Blog Credo

The whole aim of practical politics is to keep the populace alarmed (and hence clamorous to be led to safety) by menacing it with an endless series of hobgoblins, all of them imaginary.

H.L. Mencken

Monday, June 10, 2013


John Cole yesterday told all of us concerned that the messenger in the NSA story is Glenn Greenwald to go pound sand.  I get his point, in that just because Greenwald has a bit of the libertarian narcissistic personality disorder doesn't mean he's a liar.

But Greenwald - to his credit and fault - is a civil libertarian absolutist.  There are no encroachments on liberty that are acceptable.  Let's take his recent statement:

"The reality is that U.S. government officials for many decades now — and certainly over the last ten years — have been abusing their secrecy power to shield from the American public, not programs that are designed to keep America safe and not to prevent disclosures that would help the terrorists, but to conceal their own actions from the people to whom they're supposed to be democratically accountable," Greenwald said. "What we disclosed was of great public interest, of great importance in a democracy that the U.S. government is building this massive spying apparatus aimed at its own population, and it harms nobody. Anyone who wants to say that any of these stories or disclosures have harmed national security, I defy anybody to say anything that we've published that does that in any way. The only people who have been harmed are those in power who want to conceal their actions and their wrongdoing from the people to whom they're supposed to be accountable."

OK, let's unpack this.

The programs were deliberately designed to stop terrorist attacks.  These programs have swept up terrorists in the US, including some guy who was on his way to New York to bomb the subway system there.  That's what it was designed to do and it did it.  Perhaps, as Greenwald has noted, there are more allegations to come that show that these programs were used to spy on domestic groups, too. But if he has that evidence - that the US is using these programs to deliberately spy on US citizens not involved in terror cells - why hasn't he shown it?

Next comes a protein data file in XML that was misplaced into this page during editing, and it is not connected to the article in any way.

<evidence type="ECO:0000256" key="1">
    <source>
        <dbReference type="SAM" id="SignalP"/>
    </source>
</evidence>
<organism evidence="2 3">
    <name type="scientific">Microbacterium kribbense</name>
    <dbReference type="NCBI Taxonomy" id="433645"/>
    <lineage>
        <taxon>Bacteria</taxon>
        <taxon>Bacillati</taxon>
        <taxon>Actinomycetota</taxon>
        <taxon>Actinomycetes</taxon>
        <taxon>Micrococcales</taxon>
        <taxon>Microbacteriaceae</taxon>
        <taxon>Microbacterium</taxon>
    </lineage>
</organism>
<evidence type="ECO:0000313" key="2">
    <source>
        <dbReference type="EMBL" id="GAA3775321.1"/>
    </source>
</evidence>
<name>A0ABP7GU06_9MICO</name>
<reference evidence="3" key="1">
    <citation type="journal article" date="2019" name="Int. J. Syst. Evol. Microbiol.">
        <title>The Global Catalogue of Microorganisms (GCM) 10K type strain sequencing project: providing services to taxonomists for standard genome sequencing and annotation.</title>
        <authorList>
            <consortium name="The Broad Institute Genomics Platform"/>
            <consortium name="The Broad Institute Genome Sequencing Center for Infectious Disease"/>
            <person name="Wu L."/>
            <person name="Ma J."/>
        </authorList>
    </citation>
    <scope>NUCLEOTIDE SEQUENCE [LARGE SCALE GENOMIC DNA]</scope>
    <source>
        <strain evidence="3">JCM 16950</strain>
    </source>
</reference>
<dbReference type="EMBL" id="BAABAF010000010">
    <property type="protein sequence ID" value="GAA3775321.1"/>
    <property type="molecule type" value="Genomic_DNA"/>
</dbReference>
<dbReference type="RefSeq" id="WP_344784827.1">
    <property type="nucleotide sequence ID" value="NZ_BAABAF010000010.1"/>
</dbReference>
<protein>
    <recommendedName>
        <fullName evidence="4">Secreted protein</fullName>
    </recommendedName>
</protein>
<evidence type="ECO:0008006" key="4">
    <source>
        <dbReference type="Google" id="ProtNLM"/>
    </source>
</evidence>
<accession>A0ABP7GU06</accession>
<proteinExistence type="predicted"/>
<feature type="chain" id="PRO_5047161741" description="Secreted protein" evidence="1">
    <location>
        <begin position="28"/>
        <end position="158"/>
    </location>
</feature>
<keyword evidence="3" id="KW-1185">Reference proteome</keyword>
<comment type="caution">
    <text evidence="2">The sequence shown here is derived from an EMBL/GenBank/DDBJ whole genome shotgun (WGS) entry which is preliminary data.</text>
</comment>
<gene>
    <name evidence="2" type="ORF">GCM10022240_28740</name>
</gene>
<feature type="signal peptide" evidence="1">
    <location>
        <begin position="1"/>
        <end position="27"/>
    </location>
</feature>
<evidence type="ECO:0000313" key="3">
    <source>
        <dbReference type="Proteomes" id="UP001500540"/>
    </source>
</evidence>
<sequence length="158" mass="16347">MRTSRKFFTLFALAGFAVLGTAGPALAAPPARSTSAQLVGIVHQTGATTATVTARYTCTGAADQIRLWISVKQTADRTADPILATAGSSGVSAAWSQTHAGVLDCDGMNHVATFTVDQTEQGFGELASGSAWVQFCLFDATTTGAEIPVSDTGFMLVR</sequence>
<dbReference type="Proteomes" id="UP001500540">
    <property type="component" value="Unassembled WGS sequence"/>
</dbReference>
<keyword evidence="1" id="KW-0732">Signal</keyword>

As for the "concealing their own actions" again it would be helpful if there was evidence of them doing this.  If there is a "massive spying apparatus aimed on its own population" presumably this is more than storing phone records or peaking at international e-mails.  The program is no doubt massive, but how is it aimed at the US population?

Has this harmed national security?  I think Al Qaeda leadership has known that their electronic communications have been compromised for years.  So I don't think we've told Ayman al-Zawahari anything he didn't know.  It's more about would be jihadists like the Tsarneav brothers.  In fact, BECAUSE this dragnet that Greenwald claims is aimed at US citizens DIDN'T pick up these domestic terrorists, wouldn't that suggest it isn't targeting US citizens without links to overseas groups?  So perhaps this makes it less likely that some amateur jihadists use their G-mail accounts. And that could compromise security.  Not in a huge way, but some.

The idea that this illegal hasn't be broached yet, really.  John Judis says this reminds him of the harassment he got from COINTELPRO during his radical days in the '60s.  That would be troubling indeed. But again, where is the evidence of this?  He spoke of harassment by the FBI.  Are there any examples of this?  If there are, then that's a big deal.  But again, I haven't heard any.

President Obama has said he welcomes the debate over the trade-offs between national security and civil liberties.  I would add that this debate is long overdue.  We strenuously avoided having that debate in 2001-3 when the Pile was still smoking and we were passing the PATRIOT Act. Good, let's have the debate.

But if the programs was legal, then what we have is less a "scandal" than a policy debate.  One that we should absolutely have.  But I guess policy debates are boring and only scandals have any juice.

And that's why I am reticent to give Greenwald too many laurels yet.  He sees a scandal, precisely because he's a civil libertarian.  These programs to him, though apparently legal, are de facto wrong.  Until he can produce examples of this power being abused in the way some have argued it could be, then again we have a needed policy debate, not criminal wrong doing.

Greenwald is a hammer.  So everything looks like a nail.

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